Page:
OCR F214 Nerves

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F214 Module 1: Communication and Homeostasis
4.1.2 Nerves
(a) outline the roles of sensory receptors in mammals in converting different forms of energy into nerve
impulses
Sensory receptors ­ specialised cells that can detect changes in our surroundings. They are energy transducers
that convert one form of energy to another . A transducer is adapted to detect changes in a particular form of
energy.
Stimulus a change in energy levels in the environment. Whatever the stimulus the sensory receptors convert
the energy into a form of electrical energy called nerve impulse.
Stimulus Receptor Energy Change
Light intensity Rods and cones in retina of the eye Light Electrical
Length of muscles Proprioceptors muscle spindles Kinetic Electrical
Pressure on skin Pressure receptors (Pacinian corpuscles ) Kinetic Electrical
on skin
Soluble chemicals Taste buds in the tongue , hard palate, Chemical Electrical
epiglottis and the first part of the
oesophagus
Volatile chemicals Olfactory cells lining the inner surface in Chemical Electrical
the nasal cavity
Vibrations in the air Sound receptors in the inner ear (cochlea ) Sound Electrical
(b) describe, with the aid of diagrams, the structure and functions of sensory and motor neurones
There is a number of different neurones, including:
Sensory neurone carry action potentials from a sensory receptor to the central nervous system.
Relay neurone connect sensory and motor neurones.
Motor neurone carry action potentials from the central nervous system to an effector, e.g. muscle or
gland.
Sensory Neurone Motor Neurone
Similarities Long transmit action potentials over a long distance.
Cell surface (plasma) membrane has many gated ion
channels that control the entry and exit of sodium,
potassium or calcium ions.
Cell surface (plasma) membrane has many
sodiumpotassium ion pumps that use ATP to actively
transport sodium ions out the cell and potassium ions
into the cell maintain a potential difference.
They are surrounded by the myelin sheath (fatty sheath)
made up of a series of Schwann cells that insulates the
neurone from electrical activity . Gaps between the
Schwann cells meet are called nodes of Ranvier .
They have a cell body that contains the nucleus , many
mitochondria and ribosomes .
Both have numerous dendrites connected to other
neurones.

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F214 Module 1: Communication and Homeostasis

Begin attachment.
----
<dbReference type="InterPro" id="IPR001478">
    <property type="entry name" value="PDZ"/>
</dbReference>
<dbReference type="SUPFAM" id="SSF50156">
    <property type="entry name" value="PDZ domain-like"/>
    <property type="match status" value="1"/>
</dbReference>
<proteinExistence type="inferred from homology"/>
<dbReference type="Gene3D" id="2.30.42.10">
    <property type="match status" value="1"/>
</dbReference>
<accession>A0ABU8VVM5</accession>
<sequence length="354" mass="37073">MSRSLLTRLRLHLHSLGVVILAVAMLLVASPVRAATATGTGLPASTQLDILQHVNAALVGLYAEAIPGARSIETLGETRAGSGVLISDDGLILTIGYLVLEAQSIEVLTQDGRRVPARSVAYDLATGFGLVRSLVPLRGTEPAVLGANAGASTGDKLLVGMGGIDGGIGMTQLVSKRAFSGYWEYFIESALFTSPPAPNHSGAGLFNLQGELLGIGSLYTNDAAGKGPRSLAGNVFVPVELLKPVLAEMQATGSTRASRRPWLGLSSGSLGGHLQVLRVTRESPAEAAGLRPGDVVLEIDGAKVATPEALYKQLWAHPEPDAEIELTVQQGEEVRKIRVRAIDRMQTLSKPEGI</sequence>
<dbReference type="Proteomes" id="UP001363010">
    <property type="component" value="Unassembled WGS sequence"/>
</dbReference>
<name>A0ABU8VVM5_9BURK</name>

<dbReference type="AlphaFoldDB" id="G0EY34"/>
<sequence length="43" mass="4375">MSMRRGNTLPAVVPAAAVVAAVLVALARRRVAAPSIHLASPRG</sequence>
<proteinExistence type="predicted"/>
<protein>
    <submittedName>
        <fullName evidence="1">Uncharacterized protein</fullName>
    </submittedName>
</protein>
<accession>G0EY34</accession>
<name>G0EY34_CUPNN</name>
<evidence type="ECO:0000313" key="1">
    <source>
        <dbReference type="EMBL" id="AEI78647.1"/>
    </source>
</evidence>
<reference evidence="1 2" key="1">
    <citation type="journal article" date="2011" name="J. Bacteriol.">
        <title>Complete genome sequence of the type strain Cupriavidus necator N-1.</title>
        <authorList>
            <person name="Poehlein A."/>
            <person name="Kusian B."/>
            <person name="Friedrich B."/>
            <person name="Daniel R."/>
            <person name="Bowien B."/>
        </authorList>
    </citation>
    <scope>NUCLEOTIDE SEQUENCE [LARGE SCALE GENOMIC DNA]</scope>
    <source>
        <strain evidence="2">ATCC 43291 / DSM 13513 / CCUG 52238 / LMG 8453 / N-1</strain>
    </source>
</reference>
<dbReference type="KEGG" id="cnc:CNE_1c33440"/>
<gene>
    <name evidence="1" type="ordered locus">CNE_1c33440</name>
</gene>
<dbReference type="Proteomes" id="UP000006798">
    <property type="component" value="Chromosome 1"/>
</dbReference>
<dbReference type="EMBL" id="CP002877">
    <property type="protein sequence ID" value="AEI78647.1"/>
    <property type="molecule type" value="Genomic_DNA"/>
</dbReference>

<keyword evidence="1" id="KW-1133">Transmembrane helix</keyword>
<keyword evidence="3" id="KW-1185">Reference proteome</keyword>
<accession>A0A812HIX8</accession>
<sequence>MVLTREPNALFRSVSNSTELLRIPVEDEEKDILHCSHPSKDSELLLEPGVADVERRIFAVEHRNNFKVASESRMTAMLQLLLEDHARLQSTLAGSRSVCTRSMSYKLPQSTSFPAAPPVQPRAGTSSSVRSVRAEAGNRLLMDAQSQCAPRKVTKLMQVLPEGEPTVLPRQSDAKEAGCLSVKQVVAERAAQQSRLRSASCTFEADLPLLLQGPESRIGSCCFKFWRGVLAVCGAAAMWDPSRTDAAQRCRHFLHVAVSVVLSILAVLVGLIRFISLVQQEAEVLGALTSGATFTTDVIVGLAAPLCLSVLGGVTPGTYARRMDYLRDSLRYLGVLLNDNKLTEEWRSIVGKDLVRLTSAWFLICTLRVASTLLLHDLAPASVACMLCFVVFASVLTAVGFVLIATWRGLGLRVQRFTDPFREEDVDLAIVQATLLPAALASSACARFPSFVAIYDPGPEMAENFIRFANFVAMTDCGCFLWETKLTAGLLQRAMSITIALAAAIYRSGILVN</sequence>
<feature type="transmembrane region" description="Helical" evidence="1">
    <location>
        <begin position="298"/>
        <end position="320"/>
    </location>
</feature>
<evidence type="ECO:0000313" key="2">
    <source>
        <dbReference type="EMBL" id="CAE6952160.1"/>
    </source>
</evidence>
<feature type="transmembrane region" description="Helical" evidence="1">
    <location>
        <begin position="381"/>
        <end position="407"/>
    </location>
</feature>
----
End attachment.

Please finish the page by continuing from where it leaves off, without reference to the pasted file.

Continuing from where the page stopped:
4. This all results in a potential difference of 60mV between the inside and outside of the cell. The
difference is called the resting potential . The axon membrane is said to be polarised when it is in this
state.
(d) describe and explain how an action potential is generated
Action potential ­ the depolarisation of the cell membrane so that the inside is more positive than the outside,
with a potential difference across the membrane of +40mV .…read more

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F214 Module 1: Communication and Homeostasis
When a stimulus is at a higher intensity the sensory receptor will produce more generator potentials . This will
cause more frequent action potentials in the sensory neurone. When these arrive at the synapse they will cause
more vesicles to be released. Therefore this creates a higher frequency of action potentials in the postsynaptic
neurone . Our brain can determine the intensity of the stimulus from the frequency of signals arriving.…read more

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F214 Module 1: Communication and Homeostasis
Acclimatisation after repeated stimulation a synapse may run out of vesicles containing the transmitter
substance. The synapse is said to be fatigued , which explains why we soon get used to a smell or a
background noise . It may also help to avoid overstimulation of an effector, which could damage it.
Creation of specific pathways thought to be the basis of conscious thought and memory .
Allows temporal and spatial summation .…read more

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